When a newly dug pond or lake takes place, caretakers of this area should have a specific plan of action in place to care for the health and sustainability of the water, plant, and aquatic life in and around the water, as well as other plant and wildlife species that will emigrate and make this area home.
One major problem ponds and lakes encounter is the oxygen level reduction in the water. Caused by a number of naturally occurring factors, this oxygen depletion can ultimately lead to widespread problems, up to and including the increase of smelly, toxic gasses; overwhelming algae growth; and ultimately, choking out and killing fish and desired aquatic plants and growth.
One considerable proactive step that can be taken here to prevent or reduce the buildup of harmful nutrients that promote algae growth is the installation of aeration pumps for lakes and ponds, one (or perhaps more) that is appropriate to the size and needs of the water area.
The bottom muck in such areas increases as oxidation of organic wastes slow down. Animal, plant, and bacteria respiration deplete the oxygen levels in the water. When this stale, unmoving water continues to stay in its unchecked state, the pH levels of the water increase. Stratification, the temperature difference between the top and bottom levels of the lake or pond occurs, with a great reduction of oxygen at lower levels the result.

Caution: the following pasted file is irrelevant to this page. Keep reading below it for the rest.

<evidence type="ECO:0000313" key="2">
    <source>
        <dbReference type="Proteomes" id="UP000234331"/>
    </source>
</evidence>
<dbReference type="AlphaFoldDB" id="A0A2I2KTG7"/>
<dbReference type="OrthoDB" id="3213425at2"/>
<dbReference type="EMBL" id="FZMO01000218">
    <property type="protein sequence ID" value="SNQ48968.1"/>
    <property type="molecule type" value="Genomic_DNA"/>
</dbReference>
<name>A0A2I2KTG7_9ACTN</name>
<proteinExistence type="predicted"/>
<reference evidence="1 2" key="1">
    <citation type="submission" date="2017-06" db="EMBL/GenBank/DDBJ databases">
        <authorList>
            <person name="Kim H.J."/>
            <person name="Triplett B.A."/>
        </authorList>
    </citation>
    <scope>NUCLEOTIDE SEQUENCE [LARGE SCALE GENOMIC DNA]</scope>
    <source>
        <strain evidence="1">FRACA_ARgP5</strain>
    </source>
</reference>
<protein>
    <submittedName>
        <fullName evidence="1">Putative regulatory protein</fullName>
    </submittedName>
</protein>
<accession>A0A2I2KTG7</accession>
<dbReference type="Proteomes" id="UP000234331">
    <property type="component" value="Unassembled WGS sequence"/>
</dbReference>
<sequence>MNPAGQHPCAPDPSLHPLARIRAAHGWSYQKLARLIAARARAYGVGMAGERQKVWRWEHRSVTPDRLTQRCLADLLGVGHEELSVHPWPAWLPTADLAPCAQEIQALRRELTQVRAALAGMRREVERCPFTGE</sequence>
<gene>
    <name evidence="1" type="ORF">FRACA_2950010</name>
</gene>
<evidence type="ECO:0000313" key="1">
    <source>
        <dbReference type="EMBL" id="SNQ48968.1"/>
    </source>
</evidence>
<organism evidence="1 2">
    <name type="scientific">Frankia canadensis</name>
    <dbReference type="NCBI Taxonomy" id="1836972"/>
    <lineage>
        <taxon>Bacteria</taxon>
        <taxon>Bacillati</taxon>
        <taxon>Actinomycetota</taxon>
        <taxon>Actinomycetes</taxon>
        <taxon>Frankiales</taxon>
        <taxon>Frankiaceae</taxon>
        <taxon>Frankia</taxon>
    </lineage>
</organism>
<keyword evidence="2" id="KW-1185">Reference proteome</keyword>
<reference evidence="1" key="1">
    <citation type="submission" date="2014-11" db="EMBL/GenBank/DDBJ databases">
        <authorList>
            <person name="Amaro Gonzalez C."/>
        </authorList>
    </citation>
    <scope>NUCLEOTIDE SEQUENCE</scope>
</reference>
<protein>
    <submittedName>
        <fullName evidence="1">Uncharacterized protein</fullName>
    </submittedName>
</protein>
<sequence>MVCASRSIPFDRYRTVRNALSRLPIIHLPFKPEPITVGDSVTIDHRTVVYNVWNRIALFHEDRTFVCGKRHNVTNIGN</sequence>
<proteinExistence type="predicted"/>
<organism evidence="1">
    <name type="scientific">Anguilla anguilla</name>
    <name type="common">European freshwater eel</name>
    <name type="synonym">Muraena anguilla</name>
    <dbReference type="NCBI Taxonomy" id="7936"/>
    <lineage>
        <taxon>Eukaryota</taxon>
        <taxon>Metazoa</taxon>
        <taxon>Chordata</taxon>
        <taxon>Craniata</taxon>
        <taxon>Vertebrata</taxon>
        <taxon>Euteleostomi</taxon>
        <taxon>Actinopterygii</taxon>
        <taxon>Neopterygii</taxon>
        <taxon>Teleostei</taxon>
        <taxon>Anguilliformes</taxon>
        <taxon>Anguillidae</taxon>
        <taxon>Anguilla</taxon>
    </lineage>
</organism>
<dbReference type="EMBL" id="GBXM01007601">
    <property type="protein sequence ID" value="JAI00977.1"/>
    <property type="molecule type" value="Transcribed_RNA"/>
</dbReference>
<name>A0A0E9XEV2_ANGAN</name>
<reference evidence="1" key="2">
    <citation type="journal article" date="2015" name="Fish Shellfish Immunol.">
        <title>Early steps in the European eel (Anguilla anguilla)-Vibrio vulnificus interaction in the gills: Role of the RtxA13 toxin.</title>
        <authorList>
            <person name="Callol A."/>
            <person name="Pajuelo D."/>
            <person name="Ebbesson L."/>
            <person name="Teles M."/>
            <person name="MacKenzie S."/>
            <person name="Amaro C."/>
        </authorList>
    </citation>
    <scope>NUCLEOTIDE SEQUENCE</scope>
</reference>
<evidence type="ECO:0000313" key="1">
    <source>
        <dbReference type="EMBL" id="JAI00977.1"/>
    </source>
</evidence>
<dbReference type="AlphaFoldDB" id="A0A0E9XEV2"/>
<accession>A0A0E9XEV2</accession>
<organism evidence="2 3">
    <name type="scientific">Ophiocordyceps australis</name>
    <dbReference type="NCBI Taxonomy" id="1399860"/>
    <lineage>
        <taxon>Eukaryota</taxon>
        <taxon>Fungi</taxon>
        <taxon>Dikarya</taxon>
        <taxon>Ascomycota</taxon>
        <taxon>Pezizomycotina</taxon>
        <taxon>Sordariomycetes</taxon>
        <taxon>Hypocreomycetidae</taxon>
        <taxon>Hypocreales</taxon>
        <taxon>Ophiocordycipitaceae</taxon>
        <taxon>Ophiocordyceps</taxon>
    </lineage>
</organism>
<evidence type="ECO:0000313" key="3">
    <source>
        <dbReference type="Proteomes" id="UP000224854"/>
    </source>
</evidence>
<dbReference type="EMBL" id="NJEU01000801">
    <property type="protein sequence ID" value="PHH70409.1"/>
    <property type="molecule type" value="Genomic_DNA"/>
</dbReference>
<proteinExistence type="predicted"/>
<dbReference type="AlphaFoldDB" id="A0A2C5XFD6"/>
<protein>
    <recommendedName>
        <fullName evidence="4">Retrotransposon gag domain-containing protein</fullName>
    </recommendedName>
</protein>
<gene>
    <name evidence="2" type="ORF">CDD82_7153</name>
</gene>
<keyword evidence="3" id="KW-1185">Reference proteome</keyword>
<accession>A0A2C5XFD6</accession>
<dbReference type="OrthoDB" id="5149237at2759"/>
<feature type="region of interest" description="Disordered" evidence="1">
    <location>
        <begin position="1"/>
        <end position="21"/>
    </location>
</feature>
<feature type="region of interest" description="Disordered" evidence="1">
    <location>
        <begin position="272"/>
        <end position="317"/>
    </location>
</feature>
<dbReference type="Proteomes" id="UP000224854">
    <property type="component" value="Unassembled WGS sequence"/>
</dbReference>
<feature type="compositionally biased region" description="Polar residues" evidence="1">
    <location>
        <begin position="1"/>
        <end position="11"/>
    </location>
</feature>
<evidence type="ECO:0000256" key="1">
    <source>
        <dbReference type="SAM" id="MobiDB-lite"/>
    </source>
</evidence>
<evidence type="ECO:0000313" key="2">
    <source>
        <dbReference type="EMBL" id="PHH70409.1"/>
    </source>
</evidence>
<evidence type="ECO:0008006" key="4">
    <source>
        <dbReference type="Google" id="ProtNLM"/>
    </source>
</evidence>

An aeration pump, which diffuses from the body of water’s bottom, provides a great array of benefits to this area. This movement from the bottom upwards helps to reduce the nutrient buildup on the bottom by speeding up the breakdown of that organic material. This movement also removes stratification, helping to balance water pH levels. These lower levels, accompanied by more oxygen-rich water at every level, helps to ensure fish and other beneficial organisms and plant life have the oxygen they need throughout the year.
Helping to increase beneficial bacteria, aeration pumps also help to control midge flies and mosquitos, perhaps seen as a bonus for neighboring human residents. This is a very cost-effective and efficient means of helping the pond or lake develop and maintain a living, thriving environment, one in which any caretaker of such areas should take full advantage of.